There are four grounds for termination: (1) substantial breaches, (2) persistent delays in mak-ing payments, (3) the relevant person intends to develop all or part of the land or any neigh-bouring land, and (4) the test under paragraph 21 (imposition of the agreement) is not met. It is interesting to note that there is no right to terminate a Code agreement on the basis of own use.

Where a notice has been given the Code agreement will come to an end unless the operator serves a counter-notice within three months and then issues proceedings within three months of that counter-notice.

If the court finds any of the landowner’s grounds made out he must order the termination of the Code agreement. Otherwise the court must order one of the following: (1) the Code agree-ment continues, (2) the Code agreement is modified, or (3) termination of the Code agreement and the imposition of a new agreement.

Part 6: Removal of equipment

There is now a clear two stage process for obtaining vacant possession from operators. Once the Code agreement has been brought to an end the relevant person must then go through a second stage to remove the telecommunications equipment.

A right to remove equipment occurs where: (1) a landowner was never bound by a Code Right, (2) the Code Right has come to an end, (3) apparatus is no longer used for a Code Right and there is no reasonable prospect that it will be used so in the future, or (4) the Code no longer applies to the operator. The landowner can serve a notice requiring the removal of the appa-ratus which must be a written notice and in a form prescribed by Ofcom. Under the New Code there is a right for a landowner to serve notice on an operator to disclose whether it owns or uses equipment on any particular.

If agreement is not reached within 28 days from the service of the notice to remove equipment then the landowner can apply to the court for removal.

Part 4: Consideration and valuation

The amount of consideration payable by an operator must be an amount representing the market value of the relevant person’s agreement to be bound by the Code Right. Market value is defined as being what a willing buyer would pay to a willing seller in an arm’s length trans-action with both parties acting prudently and with full knowledge and the transaction being subject to the other provisions of the agreement. The assumptions to be made from calculating the market value are that: (1) the right to which the transaction relates does not relate to the provision or use of an electronic communications network, (2) the rights to assign, upgrade and share do not apply, (3) the rights in all other respects correspond to the Code, and (4) more than one site is available to the buyer for that purpose.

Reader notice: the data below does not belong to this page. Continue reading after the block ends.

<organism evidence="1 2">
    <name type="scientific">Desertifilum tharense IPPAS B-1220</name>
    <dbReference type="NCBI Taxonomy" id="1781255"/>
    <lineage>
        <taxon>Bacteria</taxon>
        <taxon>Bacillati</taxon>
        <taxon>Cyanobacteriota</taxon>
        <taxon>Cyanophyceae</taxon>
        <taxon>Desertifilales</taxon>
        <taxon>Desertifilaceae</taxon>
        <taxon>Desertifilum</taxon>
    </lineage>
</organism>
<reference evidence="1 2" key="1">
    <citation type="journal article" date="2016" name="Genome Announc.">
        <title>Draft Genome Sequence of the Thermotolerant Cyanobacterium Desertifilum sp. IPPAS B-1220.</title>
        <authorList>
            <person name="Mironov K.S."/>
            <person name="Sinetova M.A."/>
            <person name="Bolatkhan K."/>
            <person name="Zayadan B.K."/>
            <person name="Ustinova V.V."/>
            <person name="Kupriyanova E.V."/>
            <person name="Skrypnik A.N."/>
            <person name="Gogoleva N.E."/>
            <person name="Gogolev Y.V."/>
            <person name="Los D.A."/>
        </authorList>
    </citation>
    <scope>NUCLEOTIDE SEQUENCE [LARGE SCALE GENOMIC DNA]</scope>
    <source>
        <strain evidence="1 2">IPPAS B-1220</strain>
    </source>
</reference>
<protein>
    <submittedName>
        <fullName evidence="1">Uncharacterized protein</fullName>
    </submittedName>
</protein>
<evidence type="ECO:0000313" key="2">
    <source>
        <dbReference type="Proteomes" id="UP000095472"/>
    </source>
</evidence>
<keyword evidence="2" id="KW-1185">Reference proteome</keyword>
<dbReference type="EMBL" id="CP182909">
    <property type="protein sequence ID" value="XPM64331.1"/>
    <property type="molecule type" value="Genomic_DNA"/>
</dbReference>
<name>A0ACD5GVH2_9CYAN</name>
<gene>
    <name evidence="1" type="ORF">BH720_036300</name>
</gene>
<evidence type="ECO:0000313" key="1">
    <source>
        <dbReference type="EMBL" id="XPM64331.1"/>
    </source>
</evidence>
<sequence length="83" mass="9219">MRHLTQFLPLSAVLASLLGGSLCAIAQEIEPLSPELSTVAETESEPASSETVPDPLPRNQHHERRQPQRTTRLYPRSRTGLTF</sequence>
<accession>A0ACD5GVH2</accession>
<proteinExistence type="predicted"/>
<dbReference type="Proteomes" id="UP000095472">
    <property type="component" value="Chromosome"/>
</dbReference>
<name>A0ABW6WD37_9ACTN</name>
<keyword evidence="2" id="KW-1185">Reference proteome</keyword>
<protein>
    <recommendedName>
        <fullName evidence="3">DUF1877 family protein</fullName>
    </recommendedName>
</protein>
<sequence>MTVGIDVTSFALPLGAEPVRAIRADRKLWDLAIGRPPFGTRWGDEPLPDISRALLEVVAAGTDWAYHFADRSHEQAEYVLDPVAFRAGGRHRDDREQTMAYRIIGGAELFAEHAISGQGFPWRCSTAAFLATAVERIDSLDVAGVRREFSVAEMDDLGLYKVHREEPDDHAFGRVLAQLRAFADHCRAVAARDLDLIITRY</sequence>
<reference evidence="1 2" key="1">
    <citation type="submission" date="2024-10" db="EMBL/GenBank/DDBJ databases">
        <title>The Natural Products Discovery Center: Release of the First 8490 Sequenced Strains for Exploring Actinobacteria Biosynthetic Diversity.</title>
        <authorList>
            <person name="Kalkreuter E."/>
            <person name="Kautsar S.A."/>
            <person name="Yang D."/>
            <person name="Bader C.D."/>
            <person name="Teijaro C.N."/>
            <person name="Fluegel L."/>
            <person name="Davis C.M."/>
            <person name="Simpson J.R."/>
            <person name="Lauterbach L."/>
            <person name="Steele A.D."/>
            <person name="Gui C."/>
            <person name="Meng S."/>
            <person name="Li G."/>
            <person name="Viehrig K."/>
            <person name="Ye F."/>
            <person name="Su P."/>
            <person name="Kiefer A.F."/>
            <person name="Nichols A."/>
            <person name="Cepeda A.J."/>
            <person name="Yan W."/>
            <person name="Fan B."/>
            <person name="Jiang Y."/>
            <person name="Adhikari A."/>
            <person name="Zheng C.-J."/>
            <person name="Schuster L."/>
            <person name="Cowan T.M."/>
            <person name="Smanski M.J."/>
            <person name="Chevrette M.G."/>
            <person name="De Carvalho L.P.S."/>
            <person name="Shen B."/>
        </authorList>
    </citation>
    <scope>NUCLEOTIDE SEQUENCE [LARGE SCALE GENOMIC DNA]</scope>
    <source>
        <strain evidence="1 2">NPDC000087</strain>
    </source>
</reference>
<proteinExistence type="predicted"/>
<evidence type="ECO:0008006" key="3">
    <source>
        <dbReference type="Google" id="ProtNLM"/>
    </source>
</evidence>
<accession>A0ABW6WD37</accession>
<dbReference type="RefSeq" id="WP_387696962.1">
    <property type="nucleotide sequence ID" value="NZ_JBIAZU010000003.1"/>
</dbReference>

Part 14: Compensation

In addition to consideration, if the court imposes an agreement it may also award compensa-tion to the relevant person for any loss or damage that has been sustained or will be sustained by that person as a result of the exercise of the Code Right to which the order relates. Com-pensation includes expenses, diminution in the value of the land and the cost of reinstate-ment. However the calculation of the diminution in value of the land is the same assessment as for compensation for the compulsory purchase of an interest in land.

Schedule 2: Transitional provisions

Schedule 2 of the DEA contains a number of transitional provisions including: (1) that Part 3 of the New Code regarding assignment of Code Rights and the upgrading and sharing of operators will not apply to subsisting Code agreements, (2) the termination provisions of the new code will not apply to a 1954 Act protected subsisting agreement, (3) where the unexpired term is less than 18 months on a subsisting agreement the notice period will be the unexpired term with a minimum of three months, and (4) where Code notices have been served but no applica-tion made to the court, the application will be treated as if given under the New Code.

Other interesting points to note

Contracting out

There is no ability to contract out of the provisions of the New Code. However, when consider-ing the drafting of Part 17 this might not be quite as comprehensive as it first appears as it does not appear to apply to Part 2 of the New Code.

Dispute resolution

The Government is proposing to move dispute resolution from the ordinary courts to specialist tribunals.

Code of Guidance

Ofcom is currently in the process of preparing a Code of Guidance for parties. It will be a non-binding code, the main thread of which is for open communication between the parties